Heineken’s position in the US is also one of the examples of flexible market behavior. In terms of brand positioning, Heineken’s European heritage plays a key role. For this reason, Heineken was never produced in the USA but was always exported from Holland.

The Appearance of the “Say Yes” Campaign

The company feels in which direction the wind is blowing. Surprisingly, alcohol loses its position in the context of entertainment. Instead of continuing to bend their line, and put alcohol as the main hero at any possible occasion (such positioning hardly resonates with the average representative of the younger generation), the company preferred a modern solution for a modern situation.

Heineken launched the “Say Yes” campaign, which includes a new line of alcohol free Heineken and low-alcoholic beverages. This is the largest investment in this market segment in the history of the company.

Maintaining contact with the buyer and giving them what they want is a win-win position for Heineken. Setting up communication with the buyer and amendments to in-store and on-trade visibility played their part in raising the hype around non-alcoholic beverages. The company is able to adapt to the changing tastes of the younger generation, to maintain a positive reputation and attract new customers with a robust advertising campaign.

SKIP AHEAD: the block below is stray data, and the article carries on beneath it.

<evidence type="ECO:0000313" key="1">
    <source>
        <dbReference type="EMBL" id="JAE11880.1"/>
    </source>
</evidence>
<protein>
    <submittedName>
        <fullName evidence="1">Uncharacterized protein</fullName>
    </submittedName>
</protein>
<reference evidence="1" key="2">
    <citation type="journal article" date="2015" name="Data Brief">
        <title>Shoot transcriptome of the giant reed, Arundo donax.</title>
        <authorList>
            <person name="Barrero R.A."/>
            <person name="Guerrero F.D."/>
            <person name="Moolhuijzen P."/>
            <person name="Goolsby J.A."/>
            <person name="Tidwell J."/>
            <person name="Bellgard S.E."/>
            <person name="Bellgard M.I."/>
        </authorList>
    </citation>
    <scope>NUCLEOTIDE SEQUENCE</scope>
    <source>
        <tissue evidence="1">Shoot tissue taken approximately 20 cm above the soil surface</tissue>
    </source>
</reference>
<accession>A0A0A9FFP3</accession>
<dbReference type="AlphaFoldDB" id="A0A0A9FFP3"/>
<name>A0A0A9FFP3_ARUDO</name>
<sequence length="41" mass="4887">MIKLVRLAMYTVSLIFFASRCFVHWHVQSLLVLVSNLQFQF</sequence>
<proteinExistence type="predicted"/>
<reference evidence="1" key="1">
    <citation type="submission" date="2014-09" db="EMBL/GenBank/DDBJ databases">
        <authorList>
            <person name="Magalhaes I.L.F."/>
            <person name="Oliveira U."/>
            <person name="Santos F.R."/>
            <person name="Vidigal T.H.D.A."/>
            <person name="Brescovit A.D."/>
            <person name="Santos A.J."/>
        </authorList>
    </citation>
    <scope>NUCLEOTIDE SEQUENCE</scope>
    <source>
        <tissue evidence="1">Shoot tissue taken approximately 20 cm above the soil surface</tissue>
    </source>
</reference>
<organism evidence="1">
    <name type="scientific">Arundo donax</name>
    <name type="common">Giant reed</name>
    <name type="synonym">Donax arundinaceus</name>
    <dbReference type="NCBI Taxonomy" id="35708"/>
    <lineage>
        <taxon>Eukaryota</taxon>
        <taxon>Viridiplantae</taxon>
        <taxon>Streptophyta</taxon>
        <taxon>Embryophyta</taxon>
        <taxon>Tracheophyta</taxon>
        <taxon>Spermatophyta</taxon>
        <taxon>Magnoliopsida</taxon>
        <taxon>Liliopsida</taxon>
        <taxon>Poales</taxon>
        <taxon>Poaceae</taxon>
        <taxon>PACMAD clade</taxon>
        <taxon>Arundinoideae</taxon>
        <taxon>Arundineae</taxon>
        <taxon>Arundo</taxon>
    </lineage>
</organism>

The younger generation is interested in a healthy lifestyle, which is inseparable from one or another brand in the modern world. People are looking for low-alcohol alternatives at events such as mid-week dinner parties, lunch breaks at work and Sunday hangouts. Technically, you just need to take something to fuel your lifestyle. Today, the company is trying to show that it is possible, and may be cool to have 0.0.

The “Say Yes” campaign will last for six weeks to avoid overlap with other marketing campaigns.

Category vs. Individual Brand

Here we have a reasonable question: why not create an individual brand and not use it for these purposes? Currently, low-alcohol and non-alcohol beverages still account for approximately 0.2% of beer sales.

Despite this, Heineken predicts significant growth in this segment over the next three years. The company’s goal, in this case, is to be the leaders of the trend. If the beverage marketing trends are realized successfully in the frameworks of Heineken marketing strategy, profit will be higher by opening a new product category than investing additional resources in creating a new brand.

According to a recent study by the University College London, 30% of people 18-24 years old prefer a sober lifestyle, with almost 50% of people trying to cut the use of alcohol.

Sobriety As a New Market